Millennium Post

Exodus in free India

The year 1947 is remembered for two events that occurred in India. That was the year when India achieved its independence from the British and that was also the year when the country was partitioned. The partition of India changed the geography of the Asian sub-continent and created two different nations in the form of India and Pakistan. The border between India and its new neighbor Pakistan became a river of blood, as the exodus erupted into rioting which displaced up to 12.5 million people with estimates of loss of life varying from several hundred thousand to a million.

The constitution of India provides freedom of speech and expression, protection of life and liberty, the right to practice religion of one’s choice and live in any part of the country. The recent exodus of people of the northeast states from Karnataka, Tamil Nadu and parts of Maharashtra brings back the memory of 1947 in the minds of the people. At a time when India and its citizen commemorate 66 years of India’s Independence, such an incidence is a big impediment to the world’s largest democracy.  Rumors of impending attack on the people from Northeast has seen them fleeing the states in hordes notwithstanding appeals and repeated assurances from the state governments.

The law and parliamentary minister S Suresh Kumar of Karnataka said that, ‘The exodus of northeast people from the city is not due to threat factor, but due to anxiety to be with their parents at a time when Assam has been gripped by violence.’ Does his statement reflect the retaliatory sentiments of the people of the state or the state government to what happened recently in Assam? Whatever may be the reason, such insensitivity in both Assam and Karnataka truly reflects the callous approach of the political system.

The Assam Accord (1985) was a Memorandum of Settlement signed between representatives of the government of India and the leaders of the Assam Agitation in New Delhi on 15 August 1985. The accord brought an end to the Assam agitation and paved the way for the leaders of the agitation to form a political party and form a government in the state of Assam soon after.
President Pranab Mukherjee, while delivering his maiden Independence Day eve speech, joined the chorus of concern over the continuing communal conflagration, asking for a relook at the Assam accord that late Prime Minister Shri Rajiv Gandhi had signed with agitators protesting against the influx of illegal Bangladeshi immigrants. Expressing his concerns over the simmering tensions between the ethnic groups, Mukherjee said, ‘old fires that threaten the stability of our nation have not been fully doused the ash continues to smolder.’ ‘Our minorities need solace, understanding and protection from aggression. Violence is not an option; violence is an invitation to greater violence.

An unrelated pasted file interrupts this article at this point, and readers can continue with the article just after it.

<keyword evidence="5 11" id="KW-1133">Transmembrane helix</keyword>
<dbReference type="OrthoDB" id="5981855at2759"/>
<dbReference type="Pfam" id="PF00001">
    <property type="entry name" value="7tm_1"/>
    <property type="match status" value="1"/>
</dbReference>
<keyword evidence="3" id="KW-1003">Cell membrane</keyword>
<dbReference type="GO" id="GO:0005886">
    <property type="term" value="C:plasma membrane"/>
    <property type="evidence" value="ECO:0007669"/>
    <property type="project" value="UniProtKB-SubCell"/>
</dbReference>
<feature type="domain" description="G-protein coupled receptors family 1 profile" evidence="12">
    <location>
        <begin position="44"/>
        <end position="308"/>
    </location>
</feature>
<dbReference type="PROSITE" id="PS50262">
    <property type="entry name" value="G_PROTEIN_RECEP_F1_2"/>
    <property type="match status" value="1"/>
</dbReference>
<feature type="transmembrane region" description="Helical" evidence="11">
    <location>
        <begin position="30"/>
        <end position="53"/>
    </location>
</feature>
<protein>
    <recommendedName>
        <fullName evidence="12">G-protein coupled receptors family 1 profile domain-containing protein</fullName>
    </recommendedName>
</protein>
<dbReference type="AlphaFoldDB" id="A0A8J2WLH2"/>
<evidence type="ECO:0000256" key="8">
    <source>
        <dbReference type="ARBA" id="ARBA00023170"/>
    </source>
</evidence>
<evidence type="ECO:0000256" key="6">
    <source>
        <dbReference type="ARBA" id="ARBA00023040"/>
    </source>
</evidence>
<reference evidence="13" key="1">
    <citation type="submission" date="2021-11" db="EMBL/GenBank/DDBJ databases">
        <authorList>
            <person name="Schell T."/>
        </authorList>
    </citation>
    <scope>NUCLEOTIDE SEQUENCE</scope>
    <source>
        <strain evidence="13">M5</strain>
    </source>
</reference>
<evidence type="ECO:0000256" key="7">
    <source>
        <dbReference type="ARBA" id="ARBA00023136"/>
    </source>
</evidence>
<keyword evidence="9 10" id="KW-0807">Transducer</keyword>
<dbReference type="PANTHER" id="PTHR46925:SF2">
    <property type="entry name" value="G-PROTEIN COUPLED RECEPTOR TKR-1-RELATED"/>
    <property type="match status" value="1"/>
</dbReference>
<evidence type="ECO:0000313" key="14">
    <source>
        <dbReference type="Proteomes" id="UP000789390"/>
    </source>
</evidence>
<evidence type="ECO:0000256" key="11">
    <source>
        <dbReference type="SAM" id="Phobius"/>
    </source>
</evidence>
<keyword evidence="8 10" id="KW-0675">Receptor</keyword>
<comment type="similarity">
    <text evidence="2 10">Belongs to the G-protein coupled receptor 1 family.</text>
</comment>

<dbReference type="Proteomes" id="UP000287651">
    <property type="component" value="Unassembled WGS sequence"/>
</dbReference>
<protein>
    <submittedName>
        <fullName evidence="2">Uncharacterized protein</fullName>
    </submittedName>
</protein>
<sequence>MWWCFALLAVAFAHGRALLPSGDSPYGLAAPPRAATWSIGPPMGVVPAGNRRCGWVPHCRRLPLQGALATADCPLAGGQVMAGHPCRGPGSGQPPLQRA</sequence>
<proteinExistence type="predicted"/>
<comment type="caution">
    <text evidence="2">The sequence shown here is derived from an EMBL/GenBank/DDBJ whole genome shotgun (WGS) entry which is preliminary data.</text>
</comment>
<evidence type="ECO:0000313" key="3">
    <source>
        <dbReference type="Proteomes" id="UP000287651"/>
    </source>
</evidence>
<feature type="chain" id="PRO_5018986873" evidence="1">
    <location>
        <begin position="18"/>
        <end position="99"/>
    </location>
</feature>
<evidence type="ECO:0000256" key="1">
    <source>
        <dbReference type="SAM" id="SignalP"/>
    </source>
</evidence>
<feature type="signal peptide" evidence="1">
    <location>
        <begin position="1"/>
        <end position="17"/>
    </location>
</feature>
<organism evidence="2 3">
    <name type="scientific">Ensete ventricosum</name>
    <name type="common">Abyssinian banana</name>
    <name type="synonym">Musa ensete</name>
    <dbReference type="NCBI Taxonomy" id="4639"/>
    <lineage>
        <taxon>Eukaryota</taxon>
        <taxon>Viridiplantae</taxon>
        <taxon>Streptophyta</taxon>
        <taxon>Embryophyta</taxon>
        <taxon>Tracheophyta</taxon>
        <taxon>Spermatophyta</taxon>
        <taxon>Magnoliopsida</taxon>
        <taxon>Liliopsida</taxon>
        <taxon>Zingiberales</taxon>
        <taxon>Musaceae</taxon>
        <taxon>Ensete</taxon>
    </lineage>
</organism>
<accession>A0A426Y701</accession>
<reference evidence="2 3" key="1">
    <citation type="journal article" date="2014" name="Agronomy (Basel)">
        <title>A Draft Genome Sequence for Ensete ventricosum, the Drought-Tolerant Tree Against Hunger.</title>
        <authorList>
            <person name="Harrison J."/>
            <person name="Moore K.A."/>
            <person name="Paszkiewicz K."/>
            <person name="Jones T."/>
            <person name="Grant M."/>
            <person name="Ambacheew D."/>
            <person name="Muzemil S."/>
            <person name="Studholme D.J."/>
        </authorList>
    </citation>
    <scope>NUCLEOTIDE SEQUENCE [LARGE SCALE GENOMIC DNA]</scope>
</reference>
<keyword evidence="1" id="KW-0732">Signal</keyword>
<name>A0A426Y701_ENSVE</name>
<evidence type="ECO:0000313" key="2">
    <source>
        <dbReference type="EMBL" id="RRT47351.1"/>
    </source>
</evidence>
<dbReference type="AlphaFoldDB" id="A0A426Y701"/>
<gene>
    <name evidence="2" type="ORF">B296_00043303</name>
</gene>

The recent spate of violence in Assam that saw hundreds of dead and rendered hundreds of thousands homeless right under the nose of the state government belonging to a party which also has its government at the centre and who appears to be in a state of helplessness.
After 66 years of Independence, the same problems stare in our face, under the garb of infiltrators; our very own people from the minority community are been targeted and made to flee their homes in the dark of the night. Innocent children, helpless women and elders are burnt alive in this ethnic violence. The state and central para-military forces stand as mute spectators and the perpetrators of crime go scot-free. What message does this send to rest of India? On the one hand, we are unable to protect our borders and express our inability to prevent infiltrators, and on the other hand we act as bystanders in ethnic violence and permit a human exodus of larger scale within the country.

In the recent past, Maharashtra raised the issue of non-Marathas and created a sense of insecurity in the minds of the migrant population from the state of Bihar and Uttar Pradesh. Can we allow this to happen?

It is fortunate that the human exodus of people of the northeast passed off peacefully. We may not be blessed every time. What if this had taken a ugly regional and communal ethnic turn? The very basic structure of India, our unity which lies in our diversity was threatened  and was in danger of being destroyed. These are the very fundamentals on which the pillars of democracy draw its inspiration and strength. The government is quick to blame Pakistan and wash its hands from all responsibilities. As we all acknowledge that our neighbor is a failed state, therefore, our role and obligation in much greater.

As the world’s largest democracy, our responsibility increases and we need to be more vigilant and act in a much more mature manner. The government must take all measures to curb such incidents with an iron hand and punish all the guilty. The politicians at such hour must rise above partisan politics and resist such acts in the national interest as a true nationalists and protectors of the constitution of India and the country’s democracy.

Vikas Gupta is an advocate based in New Delhi.
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